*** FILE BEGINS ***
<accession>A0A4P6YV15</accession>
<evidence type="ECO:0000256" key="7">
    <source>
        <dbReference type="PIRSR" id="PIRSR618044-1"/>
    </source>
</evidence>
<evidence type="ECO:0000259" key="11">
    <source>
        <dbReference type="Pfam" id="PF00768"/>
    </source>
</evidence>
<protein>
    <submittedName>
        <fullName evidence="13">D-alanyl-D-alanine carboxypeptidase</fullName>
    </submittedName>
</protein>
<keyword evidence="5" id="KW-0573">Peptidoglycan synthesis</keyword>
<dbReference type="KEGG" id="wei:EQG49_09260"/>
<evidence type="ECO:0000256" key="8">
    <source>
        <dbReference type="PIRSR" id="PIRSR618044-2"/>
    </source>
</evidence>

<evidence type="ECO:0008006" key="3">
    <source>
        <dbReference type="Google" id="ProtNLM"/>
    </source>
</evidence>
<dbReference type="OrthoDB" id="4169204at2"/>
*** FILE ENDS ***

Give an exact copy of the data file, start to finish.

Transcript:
<accession>A0A4P6YV15</accession>
<evidence type="ECO:0000256" key="7">
    <source>
        <dbReference type="PIRSR" id="PIRSR618044-1"/>
    </source>
</evidence>
<evidence type="ECO:0000259" key="11">
    <source>
        <dbReference type="Pfam" id="PF00768"/>
    </source>
</evidence>
<protein>
    <submittedName>
        <fullName evidence="13">D-alanyl-D-alanine carboxypeptidase</fullName>
    </submittedName>
</protein>
<keyword evidence="5" id="KW-0573">Peptidoglycan synthesis</keyword>
<dbReference type="KEGG" id="wei:EQG49_09260"/>
<evidence type="ECO:0000256" key="8">
    <source>
        <dbReference type="PIRSR" id="PIRSR618044-2"/>
    </source>
</evidence>

<evidence type="ECO:0008006" key="3">
    <source>
        <dbReference type="Google" id="ProtNLM"/>
    </source>
</evidence>
<dbReference type="OrthoDB" id="4169204at2"/>